November 27, 2013
CHRISTOPHER MONTGOMERY, Plaintiff,
A. CONNER Defendant.
THOMAS B. RUSSELL, Senior District Judge.
Plaintiff, Christopher Montgomery, filed a pro se complaint pursuant to 42 U.S.C. § 1983. This matter is before the Court for screening pursuant to 28 U.S.C. § 1915A and McGore v. Wrigglesworth, 114 F.3d 601 (6th Cir. 1997), overruled on other grounds by Jones v. Bock, 594 U.S. 199 (2007). For the reasons set forth below, the action will be dismissed.
I. SUMMARY OF CLAIMS
Plaintiff, who is incarcerated at the Kentucky State Penitentiary (KSP), alleges that Defendant KSP Officer A. Conner made rude remarks to him on two occasions by referring to "cock hairs." Plaintiff also alleges that Defendant has continuously made sexual comments to him. Plaintiff states that he is gay and does not appreciate those type of comments. Plaintiff asserts that Defendant has violated the "Human Rights Article." As relief, he asks for monetary and punitive damages and injunctive relief in the form of a transfer to another prison facility.
When a prisoner initiates a civil action seeking redress from a governmental entity, officer, or employee, the trial court must review the complaint and dismiss the action, if the court determines that it is frivolous or malicious, fails to state a claim upon which relief may be granted, or seeks monetary relief from a defendant who is immune from such relief. See 28 U.S.C. §§ 1915A(b)(1) and (2). A claim is legally frivolous when it lacks an arguable basis either in law or in fact. Neitzke v. Williams, 490 U.S. 319, 325 (1989). The court may, therefore, dismiss a claim as frivolous where it is based on an indisputably meritless legal theory or where the factual contentions are clearly baseless. Id. at 327. When determining whether a plaintiff has stated a claim upon which relief can be granted, the Court must construe the complaint in a light most favorable to Plaintiff and accept all of the factual allegations as true. Prater v. City of Burnside, Ky., 289 F.3d 417, 424 (6th Cir. 2002). While a reviewing court must liberally construe pro se pleadings, Boag v. MacDougall, 454 U.S. 364, 365 (1982) (per curiam), to avoid dismissal, a complaint must include "enough facts to state a claim to relief that is plausible on its face." Bell Atlantic Corp. v. Twombly, 550 U.S. 544, 570 (2007).
The Eighth Amendment imposes a constitutional limitation on the power of the states to punish those convicted of crimes. Punishment may not be "barbarous, " nor may it contravene society's "evolving standards of decency." Rhodes v. Chapman, 452 U.S. 337, 345-46 (1981). The Amendment, therefore, prohibits conduct by prison officials that involves the "unnecessary and wanton infliction of pain." Ivey v. Wilson, 832 F.2d 950, 954 (6th Cir. 1987) (per curiam) (quoting Rhodes, 452 U.S. at 346).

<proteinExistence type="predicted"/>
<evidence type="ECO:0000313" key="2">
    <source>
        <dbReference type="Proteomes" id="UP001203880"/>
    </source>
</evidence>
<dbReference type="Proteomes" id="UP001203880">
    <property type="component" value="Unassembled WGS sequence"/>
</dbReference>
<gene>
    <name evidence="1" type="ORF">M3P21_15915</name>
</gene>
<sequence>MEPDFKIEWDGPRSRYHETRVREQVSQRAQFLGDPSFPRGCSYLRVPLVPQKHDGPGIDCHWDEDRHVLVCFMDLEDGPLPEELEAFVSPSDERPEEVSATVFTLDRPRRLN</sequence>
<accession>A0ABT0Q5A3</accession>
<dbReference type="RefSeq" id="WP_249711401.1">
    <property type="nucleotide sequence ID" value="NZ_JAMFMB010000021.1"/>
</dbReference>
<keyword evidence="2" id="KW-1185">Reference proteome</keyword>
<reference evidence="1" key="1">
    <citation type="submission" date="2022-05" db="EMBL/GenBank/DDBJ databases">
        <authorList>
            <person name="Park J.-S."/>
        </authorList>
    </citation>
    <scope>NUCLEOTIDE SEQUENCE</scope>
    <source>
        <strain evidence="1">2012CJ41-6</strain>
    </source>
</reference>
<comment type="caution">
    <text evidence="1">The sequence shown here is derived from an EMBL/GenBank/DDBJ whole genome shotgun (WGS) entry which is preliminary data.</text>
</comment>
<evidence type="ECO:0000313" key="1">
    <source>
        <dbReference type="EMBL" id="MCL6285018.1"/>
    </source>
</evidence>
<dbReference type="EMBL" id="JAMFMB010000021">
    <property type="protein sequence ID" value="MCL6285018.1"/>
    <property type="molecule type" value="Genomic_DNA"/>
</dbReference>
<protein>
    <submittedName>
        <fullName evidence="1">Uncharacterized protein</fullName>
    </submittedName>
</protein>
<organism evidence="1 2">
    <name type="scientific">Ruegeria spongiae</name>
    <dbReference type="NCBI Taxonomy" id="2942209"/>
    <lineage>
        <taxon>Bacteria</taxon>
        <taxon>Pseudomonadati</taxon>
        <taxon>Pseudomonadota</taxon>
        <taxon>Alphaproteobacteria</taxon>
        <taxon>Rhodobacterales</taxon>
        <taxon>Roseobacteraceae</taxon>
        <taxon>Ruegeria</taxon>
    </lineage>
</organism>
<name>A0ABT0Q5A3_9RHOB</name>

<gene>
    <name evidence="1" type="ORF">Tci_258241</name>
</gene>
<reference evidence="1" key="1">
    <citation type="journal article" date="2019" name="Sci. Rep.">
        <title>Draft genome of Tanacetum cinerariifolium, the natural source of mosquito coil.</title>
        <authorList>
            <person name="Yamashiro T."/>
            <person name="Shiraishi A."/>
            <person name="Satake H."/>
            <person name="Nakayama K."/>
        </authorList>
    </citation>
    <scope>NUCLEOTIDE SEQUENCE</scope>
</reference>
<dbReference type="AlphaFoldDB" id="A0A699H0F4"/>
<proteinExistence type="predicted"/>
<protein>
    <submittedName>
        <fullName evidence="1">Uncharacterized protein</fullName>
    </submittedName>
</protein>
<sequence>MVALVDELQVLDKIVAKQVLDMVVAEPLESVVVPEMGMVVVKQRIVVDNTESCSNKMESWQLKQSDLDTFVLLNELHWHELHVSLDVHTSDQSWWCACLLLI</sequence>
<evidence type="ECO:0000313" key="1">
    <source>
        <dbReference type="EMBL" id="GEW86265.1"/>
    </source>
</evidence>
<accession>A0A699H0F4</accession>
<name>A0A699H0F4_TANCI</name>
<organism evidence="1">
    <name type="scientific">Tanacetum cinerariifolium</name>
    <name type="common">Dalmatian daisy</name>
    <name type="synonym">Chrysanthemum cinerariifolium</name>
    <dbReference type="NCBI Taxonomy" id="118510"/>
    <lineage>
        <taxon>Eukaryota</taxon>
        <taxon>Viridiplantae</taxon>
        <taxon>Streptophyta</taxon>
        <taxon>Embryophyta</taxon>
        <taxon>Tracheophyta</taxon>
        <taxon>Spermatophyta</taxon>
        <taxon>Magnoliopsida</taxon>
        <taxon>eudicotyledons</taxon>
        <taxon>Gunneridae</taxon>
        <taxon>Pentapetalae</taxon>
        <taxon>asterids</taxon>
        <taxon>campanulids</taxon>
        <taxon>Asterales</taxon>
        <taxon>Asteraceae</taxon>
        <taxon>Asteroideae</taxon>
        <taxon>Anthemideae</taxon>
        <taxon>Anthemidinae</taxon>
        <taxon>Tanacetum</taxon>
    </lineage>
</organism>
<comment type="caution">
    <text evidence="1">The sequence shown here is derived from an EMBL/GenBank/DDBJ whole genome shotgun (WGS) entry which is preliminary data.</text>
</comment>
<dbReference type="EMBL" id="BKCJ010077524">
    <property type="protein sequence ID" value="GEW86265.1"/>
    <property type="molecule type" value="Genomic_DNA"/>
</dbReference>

Although sexual in nature, the allegations against Defendant are only of verbal abuse. "Not every unpleasant experience a prisoner might endure while incarcerated constitutes cruel and unusual punishment." Ivey, 832 F.2d at 954. Verbal abuse and harassment do not constitute punishment that would support an Eighth Amendment claim. Id. at 955; see Johnson v. Ward, No. 99-1596, 2000 WL 659354, at *1 (6th Cir. May 11, 2000) ("Johnson's allegation that Ward made an offensive sexual remark to him does not rise to the level of a constitutional violation [as such is merely verbal abuse]."); see also Searcy v. Gardner, Civil No. 3:07-0361, 2008 WL 400424, at *4 (M.D. Tenn. Feb. 11, 2008) ("A claim under 42 U.S.C. § 1983 cannot be based on mere threats, abusive language, racial slurs, or verbal harassment by prison officials."). Simply put, "[a]cts of verbal sexual harassment, standing alone, are insufficient to state a claim under the Eighth Amendment." Calvert v. Weatherford, No. 3:13-cv-00274, 2013 WL 1937690, at *2 (M.D. Tenn. May 9, 2013). Thus, Plaintiff has failed to make any allegations of a constitutional dimension.
As to his reference to the "Human Rights Article, " it is unclear to what law Plaintiff is referring. To the extent Plaintiff may be alleging a violation of Articles under the "Convention Against Torture, " he has "no cause of action under the Convention Against Torture because it is not self-executing, " Renkel v. United States, 456 F.3d 640, 645 (6th Cir. 2006), and his allegations do not support "a cause of action under any domestic law implementing the United States' obligations under the Convention." Id. at 645. To the extent that he may be alleging his rights under the Universal Declaration of Human Rights (UDHR) have been violated, such a claim would also fail. The UDHR is not a treaty or international agreement which imposes legal obligations. Rather, it is a statement of principles aimed at providing a common standard for international human rights. See Sosa v. Alvarez-Machain, 542 U.S. 692, 734-35 (2004). Because it is not enforceable in American courts, any claims under the UDHR would be subject to dismissal as well.
For the foregoing reasons, the Court will by separate Order dismiss Plaintiff's claims.